8 Tips to Green Clean Your Routine
Chemical-laden household cleaners don’t live up to all the hype they get. Sure, they can clean and sanitize your home effectively. However, they can also release toxins into your abode and the environment when you dispose of them.
Are you looking for ways to make your cleaning regimen a bit more eco-friendly? Good news — it’s not nearly as difficult or expensive as it sounds. Instead, it can be an easy and cost-effective option that makes you feel even better about having a clean house. Here are eight tips to get you started.
1. Crack Open the Windows
Sometimes, the air quality inside your home can be more toxic than the air quality outdoors. Everything from pet dander to pollen to mold to chemicals can flare up a person’s allergies or asthma, thus making the air unhealthy.
To keep things fresh, open your windows every so often to let in the outside. As a little bonus, you get to enjoy the scent of crisp air wafting into your home.
2. Try Baking Soda
Who knew this pantry staple had so many uses? Fold baking soda into your cleaning routine to tackle smelly carpets, for starters. Sprinkle it on, let it sit, then vacuum up the powder — and all the odors it trapped. You can mix baking soda with water to create an oven-cleaning paste you leave overnight and scrape off with all the gunk it collected. Or, combine baking soda and vinegar to create a fizzing toilet bowl cleaner, much like the build-your-own-volcano experiment you probably did as a child.
3. Grab a Lemon
Lemons have both antibacterial and antiseptic qualities, so they’ll be an essential part of your all-natural sanitizing regimen. Rub a slice of lemon on a cutting board to remove germs. Or, place lemon peels in a jar with vinegar for a few days. When you strain out the zests, you’ll have a powerful all-around cleaner. You can dip lemon halves into salt and use them to scrub a copper pot back to its signature shine.
4. Choose White Vinegar
Of all the vinegar varieties out there, only one should be part of your green cleaning regimen. Simple, white vinegar has the antibacterial properties you need to scour your home. Diluted white vinegar is a powerful stain remover, and spraying a 50-50 solution of vinegar and water will bring windows to a shine. You can also simmer some vinegar simultaneously while you cook an aromatic fish dinner, for example. The vinegar will absorb all the odor.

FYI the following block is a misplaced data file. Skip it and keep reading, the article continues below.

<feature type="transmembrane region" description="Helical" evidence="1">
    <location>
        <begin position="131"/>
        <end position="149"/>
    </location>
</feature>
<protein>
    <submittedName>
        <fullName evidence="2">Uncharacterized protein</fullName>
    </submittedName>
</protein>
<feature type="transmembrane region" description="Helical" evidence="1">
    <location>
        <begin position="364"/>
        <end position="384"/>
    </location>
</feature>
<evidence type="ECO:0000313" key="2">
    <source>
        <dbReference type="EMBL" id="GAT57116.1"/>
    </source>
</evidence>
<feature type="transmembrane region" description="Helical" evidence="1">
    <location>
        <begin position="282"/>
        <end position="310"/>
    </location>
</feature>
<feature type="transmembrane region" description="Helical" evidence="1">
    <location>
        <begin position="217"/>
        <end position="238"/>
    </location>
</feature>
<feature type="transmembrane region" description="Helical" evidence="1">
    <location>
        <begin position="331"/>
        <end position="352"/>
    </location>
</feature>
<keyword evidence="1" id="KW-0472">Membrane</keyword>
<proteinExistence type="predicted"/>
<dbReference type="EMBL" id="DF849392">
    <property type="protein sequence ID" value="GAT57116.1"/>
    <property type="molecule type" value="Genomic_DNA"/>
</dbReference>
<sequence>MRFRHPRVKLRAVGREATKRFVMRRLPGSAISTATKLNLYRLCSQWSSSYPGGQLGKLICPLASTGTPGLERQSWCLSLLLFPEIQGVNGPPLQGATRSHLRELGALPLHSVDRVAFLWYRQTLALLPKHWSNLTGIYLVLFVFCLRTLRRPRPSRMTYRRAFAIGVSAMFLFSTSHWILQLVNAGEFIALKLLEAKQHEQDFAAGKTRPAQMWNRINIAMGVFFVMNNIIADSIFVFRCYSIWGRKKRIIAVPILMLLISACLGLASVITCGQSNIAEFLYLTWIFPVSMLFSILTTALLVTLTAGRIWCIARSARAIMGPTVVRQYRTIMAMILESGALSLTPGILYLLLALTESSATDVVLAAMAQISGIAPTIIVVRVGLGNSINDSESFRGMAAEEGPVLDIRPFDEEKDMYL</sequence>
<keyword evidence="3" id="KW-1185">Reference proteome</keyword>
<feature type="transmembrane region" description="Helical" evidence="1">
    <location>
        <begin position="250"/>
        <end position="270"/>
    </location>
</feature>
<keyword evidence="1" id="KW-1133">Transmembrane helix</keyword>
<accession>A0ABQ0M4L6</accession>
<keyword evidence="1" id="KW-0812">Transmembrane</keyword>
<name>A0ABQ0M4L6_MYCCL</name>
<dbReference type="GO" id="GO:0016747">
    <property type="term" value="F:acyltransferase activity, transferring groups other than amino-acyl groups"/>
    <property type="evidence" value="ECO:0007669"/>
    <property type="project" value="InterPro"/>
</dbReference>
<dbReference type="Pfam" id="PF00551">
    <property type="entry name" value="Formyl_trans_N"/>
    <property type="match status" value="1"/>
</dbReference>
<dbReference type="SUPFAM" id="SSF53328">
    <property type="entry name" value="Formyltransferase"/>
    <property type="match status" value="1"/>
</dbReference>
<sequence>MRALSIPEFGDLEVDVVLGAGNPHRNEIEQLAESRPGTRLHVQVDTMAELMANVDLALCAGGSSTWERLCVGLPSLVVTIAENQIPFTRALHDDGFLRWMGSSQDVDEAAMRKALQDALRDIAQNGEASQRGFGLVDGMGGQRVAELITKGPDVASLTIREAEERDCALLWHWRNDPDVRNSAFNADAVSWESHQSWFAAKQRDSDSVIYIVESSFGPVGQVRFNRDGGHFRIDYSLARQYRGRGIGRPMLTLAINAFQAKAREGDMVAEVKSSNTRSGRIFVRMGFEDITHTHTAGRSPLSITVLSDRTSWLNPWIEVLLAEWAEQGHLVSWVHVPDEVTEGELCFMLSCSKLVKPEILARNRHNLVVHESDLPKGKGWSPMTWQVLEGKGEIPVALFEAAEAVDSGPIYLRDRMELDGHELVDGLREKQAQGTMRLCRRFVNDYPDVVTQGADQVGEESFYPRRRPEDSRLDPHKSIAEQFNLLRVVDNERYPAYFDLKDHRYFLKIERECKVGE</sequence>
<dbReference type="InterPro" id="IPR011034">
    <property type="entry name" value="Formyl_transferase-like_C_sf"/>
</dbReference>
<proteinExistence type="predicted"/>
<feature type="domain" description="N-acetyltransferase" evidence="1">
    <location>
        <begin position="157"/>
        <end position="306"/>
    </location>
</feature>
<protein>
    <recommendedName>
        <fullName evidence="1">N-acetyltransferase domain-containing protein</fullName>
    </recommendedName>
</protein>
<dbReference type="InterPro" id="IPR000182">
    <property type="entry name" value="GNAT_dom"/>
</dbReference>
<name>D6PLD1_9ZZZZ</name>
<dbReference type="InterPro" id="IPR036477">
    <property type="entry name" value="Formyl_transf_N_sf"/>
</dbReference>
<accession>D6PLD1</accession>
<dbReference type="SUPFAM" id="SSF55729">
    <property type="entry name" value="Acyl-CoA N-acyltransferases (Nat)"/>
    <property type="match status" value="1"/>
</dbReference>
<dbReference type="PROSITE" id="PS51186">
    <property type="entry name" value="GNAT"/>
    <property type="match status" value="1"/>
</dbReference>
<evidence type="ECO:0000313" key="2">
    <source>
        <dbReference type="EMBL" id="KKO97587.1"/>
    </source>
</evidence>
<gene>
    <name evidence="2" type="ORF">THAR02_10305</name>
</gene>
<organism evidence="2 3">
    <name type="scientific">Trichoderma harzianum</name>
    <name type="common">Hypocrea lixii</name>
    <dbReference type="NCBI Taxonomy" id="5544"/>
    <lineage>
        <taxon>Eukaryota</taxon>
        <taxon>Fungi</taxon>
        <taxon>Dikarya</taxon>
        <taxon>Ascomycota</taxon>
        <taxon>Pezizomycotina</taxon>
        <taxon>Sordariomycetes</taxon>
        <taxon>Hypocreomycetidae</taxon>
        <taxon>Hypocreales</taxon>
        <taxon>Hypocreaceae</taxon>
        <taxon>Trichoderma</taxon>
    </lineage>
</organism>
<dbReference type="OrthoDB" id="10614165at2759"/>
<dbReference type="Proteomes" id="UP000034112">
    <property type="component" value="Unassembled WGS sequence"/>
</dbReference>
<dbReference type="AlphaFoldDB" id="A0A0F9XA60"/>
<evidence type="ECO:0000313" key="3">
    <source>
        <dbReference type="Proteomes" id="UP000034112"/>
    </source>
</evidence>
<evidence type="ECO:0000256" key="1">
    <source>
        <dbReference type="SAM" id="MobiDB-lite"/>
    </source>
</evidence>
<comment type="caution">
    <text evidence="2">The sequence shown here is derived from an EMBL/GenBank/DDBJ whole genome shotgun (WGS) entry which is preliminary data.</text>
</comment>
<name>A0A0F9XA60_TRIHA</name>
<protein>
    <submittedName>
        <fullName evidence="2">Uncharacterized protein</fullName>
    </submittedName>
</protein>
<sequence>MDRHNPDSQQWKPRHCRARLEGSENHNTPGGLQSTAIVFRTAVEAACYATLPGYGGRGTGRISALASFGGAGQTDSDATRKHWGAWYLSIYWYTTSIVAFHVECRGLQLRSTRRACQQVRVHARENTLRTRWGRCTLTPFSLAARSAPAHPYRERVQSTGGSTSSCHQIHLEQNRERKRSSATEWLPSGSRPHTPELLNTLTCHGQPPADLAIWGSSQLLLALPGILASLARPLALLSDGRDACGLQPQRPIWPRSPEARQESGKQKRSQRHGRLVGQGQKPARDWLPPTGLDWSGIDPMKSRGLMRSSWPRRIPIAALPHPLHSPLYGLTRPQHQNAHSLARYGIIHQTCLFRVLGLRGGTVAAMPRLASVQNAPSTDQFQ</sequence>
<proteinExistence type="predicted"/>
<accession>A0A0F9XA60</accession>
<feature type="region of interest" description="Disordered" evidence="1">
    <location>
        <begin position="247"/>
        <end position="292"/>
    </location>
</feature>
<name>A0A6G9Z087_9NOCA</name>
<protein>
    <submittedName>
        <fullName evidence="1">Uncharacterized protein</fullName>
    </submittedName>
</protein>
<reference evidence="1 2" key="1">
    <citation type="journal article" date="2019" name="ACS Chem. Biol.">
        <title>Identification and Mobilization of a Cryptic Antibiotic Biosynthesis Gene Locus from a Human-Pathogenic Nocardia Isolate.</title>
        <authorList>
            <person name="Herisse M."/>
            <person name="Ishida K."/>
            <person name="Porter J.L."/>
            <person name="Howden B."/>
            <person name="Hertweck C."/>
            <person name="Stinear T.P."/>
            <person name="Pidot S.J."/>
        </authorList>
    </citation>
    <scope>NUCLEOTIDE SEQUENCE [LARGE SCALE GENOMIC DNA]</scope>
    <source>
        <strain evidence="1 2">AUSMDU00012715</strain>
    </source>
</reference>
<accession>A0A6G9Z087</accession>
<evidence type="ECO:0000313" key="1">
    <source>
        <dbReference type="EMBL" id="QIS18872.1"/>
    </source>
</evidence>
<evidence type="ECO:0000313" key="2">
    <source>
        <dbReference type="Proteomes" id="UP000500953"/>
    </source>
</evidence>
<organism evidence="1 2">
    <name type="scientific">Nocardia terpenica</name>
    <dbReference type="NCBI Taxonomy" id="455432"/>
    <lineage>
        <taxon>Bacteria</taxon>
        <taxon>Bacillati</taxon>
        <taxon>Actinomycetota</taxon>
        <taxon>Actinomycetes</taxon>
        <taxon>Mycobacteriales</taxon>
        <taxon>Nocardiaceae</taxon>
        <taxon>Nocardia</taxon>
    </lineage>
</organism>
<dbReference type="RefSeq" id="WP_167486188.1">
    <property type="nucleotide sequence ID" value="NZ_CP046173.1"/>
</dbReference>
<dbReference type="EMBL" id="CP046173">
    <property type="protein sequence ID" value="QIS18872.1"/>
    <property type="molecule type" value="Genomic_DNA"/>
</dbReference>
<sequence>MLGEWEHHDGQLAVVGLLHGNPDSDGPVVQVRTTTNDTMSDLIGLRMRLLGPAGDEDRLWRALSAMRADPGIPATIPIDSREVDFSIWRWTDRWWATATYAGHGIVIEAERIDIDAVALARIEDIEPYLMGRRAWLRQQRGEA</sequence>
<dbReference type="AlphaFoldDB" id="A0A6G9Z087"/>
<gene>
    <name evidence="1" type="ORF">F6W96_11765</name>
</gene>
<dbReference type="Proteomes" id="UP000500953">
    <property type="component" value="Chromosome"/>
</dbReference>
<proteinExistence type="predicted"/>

5. Bring in Borax
Scooping some borax in with your laundry will aid your detergent by softening the water and brightening the colors of your clothes. It can do the same if you use it as a bathroom scrub — restore shine to tiles and tubs with a bit of borax.
Or, you can mix up an all-purpose cleaner in a spray bottle with just a teaspoon of borax, two tablespoons of vinegar and a bit of hot water. Add in a few drops of dish detergent and your favorite essential oil before filling the rest of the bottle with water. With that, you have an effective cleaner for all different areas of your home.
6. Skip Air Fresheners
You strategically scour your home in parts or in one fell swoop. Either way, when you finish, you relish in that clean smell that wafts from your abode. Some people keep that pleasant scent lingering with the help of air fresheners. However, store-bought mixtures tend to come packed with unnatural additives that can reduce air quality, in spite of the pleasant scent. So, opt for a natural version instead. Boil cinnamon, lemon or any other plant you like and wait for that all-natural scent to waft through your home.
7. Cultivate a Houseplant
Houseplants provide more than just decorative flair. For one thing, having greenery in your abode has proven mood-boosting capabilities. But some houseplants can improve air quality, too. They breathe in and neutralize the toxins lingering in your home. Then, they breathe out fresh oxygen for you and your family to enjoy — whether you realize it or not.
8. Buy Green Products — and Thoughtfully Get Rid of the Rest
You don’t have to go all-natural all on your own. Plenty of companies have come out with nontoxic versions of your go-to cleaners. Purchasing premade solutions can simplify the transition from traditional to green products.
On that note, once you’ve made your routine eco-friendlier, you’ll want to get rid of the products that no longer serve your household. If you don’t want to use a particular product in your home, you shouldn’t want it ending up in the water supply or landfill, either. So, find out if and when your community hosts a recycling day for such solutions. At the same time, you can likely recycle other potentially toxic items, such as batteries.
That’s all it takes to make your home-cleaning routine green — a bit of thoughtful planning. But once you buy the supplies, whip up the solutions and carefully dispose of your old products, you’re ready to scour your abode without damaging the earth or your health.